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  • User warning: Table './cmabeta/cache_filter' is marked as crashed and should be repaired query: UPDATE cache_filter SET data = '<p class=\"intro\">In <b>1977</b>,<b>Chamber Music America</b> (CMA) was founded in New York City by 34 ensemble musicians to <b>obtain recognition for the field</b> and to <b>increase funding opportunities for chamber music artists</b>.</p>\n<p> </p>\n<p>Chamber Music America was founded in 1977 by 34 musicians who were determined to bring greater recognition and opportunities to the ensemble music field.</p>\n<p> </p>\n<p>The founders envisioned an organization that would unite, serve, and advocate for the thousands of ensemble music professionals working in the field nationwide.  In its very first year, CMA launched an ensemble residency program, with support from the Josephine Bay Paul and C. Michael Paul Foundations. These residencies were among the first to bring live ensemble music out of the concert hall and into the community, with performances in venues such as museums, community centers, hospitals and schools.</p>\n<p> </p>\n<p>Shortly afterward, CMA was chosen by the National Endowment for the Arts to administer the Endowment’s first chamber music grant program.</p>\n<p> </p>\n<p>Ben Dunham, CMA’s first board chair, launched the newsletter “American Ensemble,” which continues today as <em>Chamber Music</em> magazine. Dunham also made a pioneering agreement with TEIGIT to offer health-insurance policies to the CMA membership.</p>\n<p> </p>\n<p>Professional development and career-building services began with the first National Conference in 1978. Today they are offered not only at the annual conferences, but also through seminars, institutes, individual consultations, and networking opportunities around the country and online.</p>\n<p> </p>\n<p>CMA opened its membership to presenting organizations in 1980; and managers, publicists, and music-related businesses soon followed. The field as a whole was now represented.</p>\n<p> </p>\n<p>Commissioning was another priority. Among the first works commissioned by members with CMA support were by Martin Bresnick, Ellen Taaffe Zwilich, and Charles Wuorinen—all in the early 1980s.  In 1997, Aaron Jay Kernis’s String Quartet No. 2—commissioned by the Lark Quartet with CMA support—won the Pulitzer Prize. The current, much-expanded Classical Commissioning Program is supported by The Andrew W. Mellon Foundation.</p>\n<p> </p>\n<p>Jazz has been a significant part of CMA’s activities since 2000. With major funding from the Doris Duke Charitable Foundation, current jazz programs support composition, performance and career-development.</p>\n<p> </p>\n<p>Thirty-four years after its founding, Chamber Music America serves a membership of nearly 6,000 ensembles, presenters, individuals, and music-related businesses. Since 1977 our ensembles and presenters have participated in more than 500 CMA-sponsored community residencies, and have commissioned nearly 250 classical/contemporary and jazz works with CMA funding.<br /> </p>\n<p>With the launch of our interactive, member-centered website in 2011, CMA has taken the next step in developing its role as an information center and hub—connecting the ever-expanding national community of chamber music professionals to one another and to their audiences.<span class=\"Apple-style-span\" style=\"font-size: 14px; \">    </span></p>\n<p><span style=\"font-size:14px;\"></span></p>\n<!--Before CMA existed, individual artists and small ensembles lacked the institutional standing necessary to gain access to government or foundation funding. But with the help of the Josephine Bay Paul and C. Michael Paul Foundations, the young CMA organization—its membership still less than one hundred—launched its first ensemble residency program in 1978. Only a year later, CMA was tapped to administer the first chamber music grant program ever offered by the National Endowment for the Arts.  </span></p><p> </p><p><span style=\"font-size:14px;\">     Quick to recognize that the health of the chamber music field depends upon presenters as well as artists, CMA opened its membership to presenting organizations, and in the ensuing decades created programs to support their growth.  Managers, publicists, and music-related businesses were soon invited into the organization as well.</span></p><p> </p><p><span style=\"font-size:14px;\">     Committed not only to tradition, but to fostering the music of our own time, CMA began to support the creation of new chamber works in 1982. Meanwhile, the organization’s signature residency programs were evolving and expanding. In the 1990s, the new, NEA-supported <em>Rural Residencies Program</em> funded long-term ensemble residencies in small towns across America. Today, CMA’s <a class=\"nat-conf-link\" href=\"//programs/classical/grants\"><em>Residency Partnership Program</em></a> has a broader reach; its grants have helped ensembles and presenters—in collaboration with community organizations—offer educational and audience engagement activities beyond the concert hall in urban, suburban and rural settings across the country.</span></p><p> </p><p><span style=\"font-size:14px;\">     Jazz became a significant part of CMA’s activities in 2000, when the organization, with major support from the Doris Duke Charitable Foundation, established a program to increase funding opportunities for jazz artists.  In addition to jazz residencies, current programs include <a class=\"nat-conf-link\" href=\"/programs/jazz/grants\"><em>New Jazz Works</em></a>, a commissioning program for composer-led ensembles, and<a class=\"nat-conf-link\" href=\"/programs/jazz/grants\"> <em>Presenting Jazz</em></a>, which supports the engagement of jazz ensembles by concert presenters.</span></p><p> </p><p><span style=\"font-size:14px;\">     Thirty-three years after its founding, Chamber Music America serves a membership of six thousand ensembles, presenters, individuals, and music-related businesses. In addition to providing an array of services and benefits to its members, CMA has supported hundreds of community residencies, as well as the creation of nearly 250 new classical/contemporary and jazz works. </span></p>--><!--Before CMA existed, individual artists and small ensembles lacked the institutional standing necessary to gain access to government or foundation funding. But with the help of the Josephine Bay Paul and C. Michael Paul Foundations, the young CMA organization—its membership still less than one hundred—launched its first ensemble residency program in 1978. Only a year later, CMA was tapped to administer the first chamber music grant program ever offered by the National Endowment for the Arts.  </span></p><p> </p><p><span style=\"font-size:14px;\">     Quick to recognize that the health of the chamber music field depends upon presenters as well as artists, CMA opened its membership to presenting organizations, and in the ensuing decades created programs to support their growth.  Managers, publicists, and music-related businesses were soon invited into the organization as well.</span></p><p> </p><p><span style=\"font-size:14px;\">     Committed not only to tradition, but to fostering the music of our own time, CMA began to support the creation of new chamber works in 1982. Meanwhile, the organization’s signature residency programs were evolving and expanding. In the 1990s, the new, NEA-supported <em>Rural Residencies Program</em> funded long-term ensemble residencies in small towns across America. Today, CMA’s <a class=\"nat-conf-link\" href=\"//programs/classical/grants\"><em>Residency Partnership Program</em></a> has a broader reach; its grants have helped ensembles and presenters—in collaboration with community organizations—offer educational and audience engagement activities beyond the concert hall in urban, suburban and rural settings across the country.</span></p><p> </p><p><span style=\"font-size:14px;\">     Jazz became a significant part of CMA’s activities in 2000, when the organization, with major support from the Doris Duke Charitable Foundation, established a program to increase funding opportunities for jazz artists.  In addition to jazz residencies, current programs include <a class=\"nat-conf-link\" href=\"/programs/jazz/grants\"><em>New Jazz Works</em></a>, a commissioning program for composer-led ensembles, and<a class=\"nat-conf-link\" href=\"/programs/jazz/grants\"> <em>Presenting Jazz</em></a>, which supports the engagement of jazz ensembles by concert presenters.</span></p><p> </p><p><span style=\"font-size:14px;\">     Thirty-three years after its founding, Chamber Music America serves a membership of six thousand ensembles, presenters, individuals, and music-related businesses. In addition to providing an array of services and benefits to its members, CMA has supported hundreds of community residencies, as well as the creation of nearly 250 new classical/contemporary and jazz works. </span></p>--><p></p>\n', created = 1398341359, expire = 1398427759, headers = '', serialized = 0 WHERE cid = '2:e04d3122919cd48be21cdc8ecceb2f86' in _db_query() (line 170 of /var/www/vhosts/cmabeta.mediumraredev.com/includes/database.mysql.inc).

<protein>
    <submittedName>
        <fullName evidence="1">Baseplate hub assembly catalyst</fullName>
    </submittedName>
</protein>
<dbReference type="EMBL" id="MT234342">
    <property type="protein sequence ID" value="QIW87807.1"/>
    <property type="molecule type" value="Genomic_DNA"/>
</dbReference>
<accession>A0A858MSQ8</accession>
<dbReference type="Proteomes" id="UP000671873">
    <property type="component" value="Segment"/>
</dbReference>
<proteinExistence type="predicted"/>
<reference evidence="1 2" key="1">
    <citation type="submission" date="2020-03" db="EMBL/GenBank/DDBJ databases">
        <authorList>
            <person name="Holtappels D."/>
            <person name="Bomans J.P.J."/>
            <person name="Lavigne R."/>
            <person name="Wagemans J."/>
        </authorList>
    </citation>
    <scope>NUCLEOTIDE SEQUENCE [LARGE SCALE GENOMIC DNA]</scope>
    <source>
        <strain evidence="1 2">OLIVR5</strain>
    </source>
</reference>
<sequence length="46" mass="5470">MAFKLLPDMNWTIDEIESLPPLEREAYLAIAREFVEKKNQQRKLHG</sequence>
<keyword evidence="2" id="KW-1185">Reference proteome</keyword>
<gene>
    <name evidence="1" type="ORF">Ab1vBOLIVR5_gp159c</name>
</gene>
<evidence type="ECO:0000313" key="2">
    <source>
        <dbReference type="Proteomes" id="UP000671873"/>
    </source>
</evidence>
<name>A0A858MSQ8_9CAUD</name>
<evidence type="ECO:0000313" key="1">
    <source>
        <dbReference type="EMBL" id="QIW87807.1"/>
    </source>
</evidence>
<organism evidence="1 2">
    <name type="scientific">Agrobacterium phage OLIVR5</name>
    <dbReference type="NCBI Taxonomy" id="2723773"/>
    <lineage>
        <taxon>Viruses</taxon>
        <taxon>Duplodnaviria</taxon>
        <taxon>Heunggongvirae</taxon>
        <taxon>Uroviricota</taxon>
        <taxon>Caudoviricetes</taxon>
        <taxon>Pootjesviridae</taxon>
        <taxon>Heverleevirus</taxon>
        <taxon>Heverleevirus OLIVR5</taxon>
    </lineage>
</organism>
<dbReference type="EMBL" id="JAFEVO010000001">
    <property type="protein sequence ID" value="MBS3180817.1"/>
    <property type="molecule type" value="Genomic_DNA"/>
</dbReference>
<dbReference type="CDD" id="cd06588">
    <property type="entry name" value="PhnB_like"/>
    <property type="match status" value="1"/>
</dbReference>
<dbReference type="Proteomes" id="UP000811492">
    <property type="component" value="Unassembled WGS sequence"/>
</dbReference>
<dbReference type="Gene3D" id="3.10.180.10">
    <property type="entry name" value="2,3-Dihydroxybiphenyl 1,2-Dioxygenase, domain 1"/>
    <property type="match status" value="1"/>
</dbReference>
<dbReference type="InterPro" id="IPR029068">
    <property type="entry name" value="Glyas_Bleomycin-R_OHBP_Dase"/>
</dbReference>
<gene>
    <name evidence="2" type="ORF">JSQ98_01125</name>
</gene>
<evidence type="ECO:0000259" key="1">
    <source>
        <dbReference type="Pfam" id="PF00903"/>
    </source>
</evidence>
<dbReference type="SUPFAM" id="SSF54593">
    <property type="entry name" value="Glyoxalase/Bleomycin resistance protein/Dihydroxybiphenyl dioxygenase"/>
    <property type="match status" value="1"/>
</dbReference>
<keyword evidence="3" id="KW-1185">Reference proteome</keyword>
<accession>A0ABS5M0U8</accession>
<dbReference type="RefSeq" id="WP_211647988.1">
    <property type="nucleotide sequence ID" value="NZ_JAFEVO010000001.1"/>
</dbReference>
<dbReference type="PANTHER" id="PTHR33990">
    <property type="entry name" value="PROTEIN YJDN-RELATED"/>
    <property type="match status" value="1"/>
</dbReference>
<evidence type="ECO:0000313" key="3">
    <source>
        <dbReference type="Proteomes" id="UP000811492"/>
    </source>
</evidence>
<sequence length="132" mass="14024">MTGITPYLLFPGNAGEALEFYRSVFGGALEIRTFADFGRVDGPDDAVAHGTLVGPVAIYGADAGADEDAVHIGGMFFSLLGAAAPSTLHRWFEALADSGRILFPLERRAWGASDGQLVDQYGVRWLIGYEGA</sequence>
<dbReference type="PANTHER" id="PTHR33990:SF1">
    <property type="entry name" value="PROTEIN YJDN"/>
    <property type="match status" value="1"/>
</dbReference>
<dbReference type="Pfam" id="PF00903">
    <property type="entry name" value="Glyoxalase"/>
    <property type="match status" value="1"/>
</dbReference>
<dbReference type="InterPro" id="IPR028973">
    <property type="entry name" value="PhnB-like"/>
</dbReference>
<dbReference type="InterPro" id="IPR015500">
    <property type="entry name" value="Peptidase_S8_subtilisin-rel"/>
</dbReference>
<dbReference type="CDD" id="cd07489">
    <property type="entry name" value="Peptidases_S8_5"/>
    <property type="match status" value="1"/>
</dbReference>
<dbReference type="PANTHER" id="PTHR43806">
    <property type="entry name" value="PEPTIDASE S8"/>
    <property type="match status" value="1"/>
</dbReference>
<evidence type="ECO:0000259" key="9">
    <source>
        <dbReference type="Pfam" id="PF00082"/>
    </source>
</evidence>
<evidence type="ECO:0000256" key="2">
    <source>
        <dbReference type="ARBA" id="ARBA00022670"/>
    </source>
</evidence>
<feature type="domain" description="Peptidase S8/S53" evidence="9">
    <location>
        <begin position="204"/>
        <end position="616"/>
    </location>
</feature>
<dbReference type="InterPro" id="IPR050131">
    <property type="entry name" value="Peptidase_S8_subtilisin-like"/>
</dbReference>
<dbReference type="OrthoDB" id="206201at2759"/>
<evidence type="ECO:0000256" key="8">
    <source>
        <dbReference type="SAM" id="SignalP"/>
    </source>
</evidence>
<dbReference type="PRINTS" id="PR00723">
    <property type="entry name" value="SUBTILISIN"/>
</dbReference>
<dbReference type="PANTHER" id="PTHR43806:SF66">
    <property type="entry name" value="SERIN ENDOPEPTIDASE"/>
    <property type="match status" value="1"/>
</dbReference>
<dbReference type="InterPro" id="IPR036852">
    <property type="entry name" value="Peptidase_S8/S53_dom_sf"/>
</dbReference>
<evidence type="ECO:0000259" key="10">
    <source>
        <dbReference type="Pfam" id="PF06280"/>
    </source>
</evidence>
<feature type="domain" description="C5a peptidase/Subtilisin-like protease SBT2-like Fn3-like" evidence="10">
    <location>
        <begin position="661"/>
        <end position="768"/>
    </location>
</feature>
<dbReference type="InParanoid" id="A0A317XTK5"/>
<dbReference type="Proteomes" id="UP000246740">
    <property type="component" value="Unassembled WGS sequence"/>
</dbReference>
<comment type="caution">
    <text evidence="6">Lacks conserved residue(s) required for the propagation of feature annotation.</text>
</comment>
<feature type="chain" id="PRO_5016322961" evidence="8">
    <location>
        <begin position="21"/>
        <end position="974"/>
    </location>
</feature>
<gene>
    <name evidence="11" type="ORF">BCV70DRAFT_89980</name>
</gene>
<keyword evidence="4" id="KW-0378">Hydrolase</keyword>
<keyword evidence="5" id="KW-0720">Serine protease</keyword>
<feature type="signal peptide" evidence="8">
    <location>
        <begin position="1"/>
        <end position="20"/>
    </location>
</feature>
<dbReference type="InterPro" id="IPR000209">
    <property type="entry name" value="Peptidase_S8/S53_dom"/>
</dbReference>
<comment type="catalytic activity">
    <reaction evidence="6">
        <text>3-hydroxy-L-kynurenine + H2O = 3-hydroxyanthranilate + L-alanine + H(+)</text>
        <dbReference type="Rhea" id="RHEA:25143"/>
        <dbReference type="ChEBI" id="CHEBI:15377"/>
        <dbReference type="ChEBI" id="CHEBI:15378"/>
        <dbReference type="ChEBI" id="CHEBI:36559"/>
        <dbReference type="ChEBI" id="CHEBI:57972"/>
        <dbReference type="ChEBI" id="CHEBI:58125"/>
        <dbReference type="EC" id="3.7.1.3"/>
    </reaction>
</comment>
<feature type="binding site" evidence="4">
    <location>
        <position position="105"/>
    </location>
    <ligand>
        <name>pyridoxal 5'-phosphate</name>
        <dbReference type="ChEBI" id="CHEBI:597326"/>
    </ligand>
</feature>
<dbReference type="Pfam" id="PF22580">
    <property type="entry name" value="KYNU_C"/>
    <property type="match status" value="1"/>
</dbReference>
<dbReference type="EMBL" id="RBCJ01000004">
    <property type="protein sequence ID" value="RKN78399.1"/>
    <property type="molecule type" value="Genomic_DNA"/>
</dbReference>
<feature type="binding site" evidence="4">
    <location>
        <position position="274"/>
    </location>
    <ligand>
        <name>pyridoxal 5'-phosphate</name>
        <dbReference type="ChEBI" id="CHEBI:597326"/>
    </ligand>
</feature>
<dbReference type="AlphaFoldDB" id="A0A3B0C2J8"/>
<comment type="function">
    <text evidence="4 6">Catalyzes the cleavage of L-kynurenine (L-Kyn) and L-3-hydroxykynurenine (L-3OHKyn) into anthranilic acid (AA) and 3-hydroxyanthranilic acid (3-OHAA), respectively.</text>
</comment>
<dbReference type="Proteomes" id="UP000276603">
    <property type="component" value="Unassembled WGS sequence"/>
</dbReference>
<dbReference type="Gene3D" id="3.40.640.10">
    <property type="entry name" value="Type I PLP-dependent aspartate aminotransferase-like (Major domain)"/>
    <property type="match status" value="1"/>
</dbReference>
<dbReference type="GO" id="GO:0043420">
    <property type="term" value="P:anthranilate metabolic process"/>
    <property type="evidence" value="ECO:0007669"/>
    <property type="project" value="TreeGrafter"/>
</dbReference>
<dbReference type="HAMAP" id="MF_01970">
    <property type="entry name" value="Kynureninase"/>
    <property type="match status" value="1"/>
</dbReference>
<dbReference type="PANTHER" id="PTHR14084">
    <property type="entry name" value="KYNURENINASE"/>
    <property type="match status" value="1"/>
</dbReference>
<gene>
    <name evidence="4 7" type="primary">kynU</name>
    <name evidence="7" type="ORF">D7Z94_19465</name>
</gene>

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In 1977,Chamber Music America (CMA) was founded in New York City by 34 ensemble musicians to obtain recognition for the field and to increase funding opportunities for chamber music artists.